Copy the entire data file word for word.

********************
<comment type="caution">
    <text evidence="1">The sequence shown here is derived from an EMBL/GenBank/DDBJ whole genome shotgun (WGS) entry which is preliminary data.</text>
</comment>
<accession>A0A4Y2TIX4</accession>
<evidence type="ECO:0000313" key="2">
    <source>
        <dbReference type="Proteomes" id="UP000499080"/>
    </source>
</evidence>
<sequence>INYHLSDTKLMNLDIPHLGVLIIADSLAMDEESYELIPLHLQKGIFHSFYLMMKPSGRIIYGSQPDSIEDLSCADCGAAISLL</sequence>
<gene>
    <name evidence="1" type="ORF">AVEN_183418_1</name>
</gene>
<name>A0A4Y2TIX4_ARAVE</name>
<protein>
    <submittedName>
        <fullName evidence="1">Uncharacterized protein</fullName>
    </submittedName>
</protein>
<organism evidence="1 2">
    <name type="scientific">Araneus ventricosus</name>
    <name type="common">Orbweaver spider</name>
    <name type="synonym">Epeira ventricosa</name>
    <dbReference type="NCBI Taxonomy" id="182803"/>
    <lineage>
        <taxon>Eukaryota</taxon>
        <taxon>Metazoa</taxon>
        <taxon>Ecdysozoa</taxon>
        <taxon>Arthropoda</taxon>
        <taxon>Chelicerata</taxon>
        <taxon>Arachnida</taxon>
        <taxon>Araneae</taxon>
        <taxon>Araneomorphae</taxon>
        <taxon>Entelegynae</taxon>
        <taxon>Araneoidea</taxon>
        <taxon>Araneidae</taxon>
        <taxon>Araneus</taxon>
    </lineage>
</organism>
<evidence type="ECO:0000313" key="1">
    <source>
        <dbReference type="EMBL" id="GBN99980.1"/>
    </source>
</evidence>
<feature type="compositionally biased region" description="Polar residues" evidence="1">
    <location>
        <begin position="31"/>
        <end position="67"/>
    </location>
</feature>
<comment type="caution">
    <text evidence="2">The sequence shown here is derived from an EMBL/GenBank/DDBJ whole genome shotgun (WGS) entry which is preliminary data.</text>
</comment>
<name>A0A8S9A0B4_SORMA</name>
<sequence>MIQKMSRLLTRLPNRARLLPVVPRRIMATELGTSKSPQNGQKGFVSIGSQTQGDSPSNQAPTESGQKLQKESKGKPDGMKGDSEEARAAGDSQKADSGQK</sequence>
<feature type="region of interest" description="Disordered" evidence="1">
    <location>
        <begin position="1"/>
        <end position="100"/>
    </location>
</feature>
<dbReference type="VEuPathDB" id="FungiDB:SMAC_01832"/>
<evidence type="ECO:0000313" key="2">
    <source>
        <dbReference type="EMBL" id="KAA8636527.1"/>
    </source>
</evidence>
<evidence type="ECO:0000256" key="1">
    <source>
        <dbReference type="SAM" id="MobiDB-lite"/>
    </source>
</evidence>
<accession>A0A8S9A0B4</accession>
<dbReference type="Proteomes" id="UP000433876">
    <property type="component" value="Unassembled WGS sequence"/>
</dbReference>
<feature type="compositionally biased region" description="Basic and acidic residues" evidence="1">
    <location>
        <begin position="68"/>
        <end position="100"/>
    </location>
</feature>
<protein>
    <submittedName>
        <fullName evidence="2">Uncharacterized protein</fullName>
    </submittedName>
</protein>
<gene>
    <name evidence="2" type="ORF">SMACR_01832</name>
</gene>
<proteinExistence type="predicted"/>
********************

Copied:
<comment type="caution">
    <text evidence="1">The sequence shown here is derived from an EMBL/GenBank/DDBJ whole genome shotgun (WGS) entry which is preliminary data.</text>
</comment>
<accession>A0A4Y2TIX4</accession>
<evidence type="ECO:0000313" key="2">
    <source>
        <dbReference type="Proteomes" id="UP000499080"/>
    </source>
</evidence>
<sequence>INYHLSDTKLMNLDIPHLGVLIIADSLAMDEESYELIPLHLQKGIFHSFYLMMKPSGRIIYGSQPDSIEDLSCADCGAAISLL</sequence>
<gene>
    <name evidence="1" type="ORF">AVEN_183418_1</name>
</gene>
<name>A0A4Y2TIX4_ARAVE</name>
<protein>
    <submittedName>
        <fullName evidence="1">Uncharacterized protein</fullName>
    </submittedName>
</protein>
<organism evidence="1 2">
    <name type="scientific">Araneus ventricosus</name>
    <name type="common">Orbweaver spider</name>
    <name type="synonym">Epeira ventricosa</name>
    <dbReference type="NCBI Taxonomy" id="182803"/>
    <lineage>
        <taxon>Eukaryota</taxon>
        <taxon>Metazoa</taxon>
        <taxon>Ecdysozoa</taxon>
        <taxon>Arthropoda</taxon>
        <taxon>Chelicerata</taxon>
        <taxon>Arachnida</taxon>
        <taxon>Araneae</taxon>
        <taxon>Araneomorphae</taxon>
        <taxon>Entelegynae</taxon>
        <taxon>Araneoidea</taxon>
        <taxon>Araneidae</taxon>
        <taxon>Araneus</taxon>
    </lineage>
</organism>
<evidence type="ECO:0000313" key="1">
    <source>
        <dbReference type="EMBL" id="GBN99980.1"/>
    </source>
</evidence>
<feature type="compositionally biased region" description="Polar residues" evidence="1">
    <location>
        <begin position="31"/>
        <end position="67"/>
    </location>
</feature>
<comment type="caution">
    <text evidence="2">The sequence shown here is derived from an EMBL/GenBank/DDBJ whole genome shotgun (WGS) entry which is preliminary data.</text>
</comment>
<name>A0A8S9A0B4_SORMA</name>
<sequence>MIQKMSRLLTRLPNRARLLPVVPRRIMATELGTSKSPQNGQKGFVSIGSQTQGDSPSNQAPTESGQKLQKESKGKPDGMKGDSEEARAAGDSQKADSGQK</sequence>
<feature type="region of interest" description="Disordered" evidence="1">
    <location>
        <begin position="1"/>
        <end position="100"/>
    </location>
</feature>
<dbReference type="VEuPathDB" id="FungiDB:SMAC_01832"/>
<evidence type="ECO:0000313" key="2">
    <source>
        <dbReference type="EMBL" id="KAA8636527.1"/>
    </source>
</evidence>
<evidence type="ECO:0000256" key="1">
    <source>
        <dbReference type="SAM" id="MobiDB-lite"/>
    </source>
</evidence>
<accession>A0A8S9A0B4</accession>
<dbReference type="Proteomes" id="UP000433876">
    <property type="component" value="Unassembled WGS sequence"/>
</dbReference>
<feature type="compositionally biased region" description="Basic and acidic residues" evidence="1">
    <location>
        <begin position="68"/>
        <end position="100"/>
    </location>
</feature>
<protein>
    <submittedName>
        <fullName evidence="2">Uncharacterized protein</fullName>
    </submittedName>
</protein>
<gene>
    <name evidence="2" type="ORF">SMACR_01832</name>
</gene>
<proteinExistence type="predicted"/>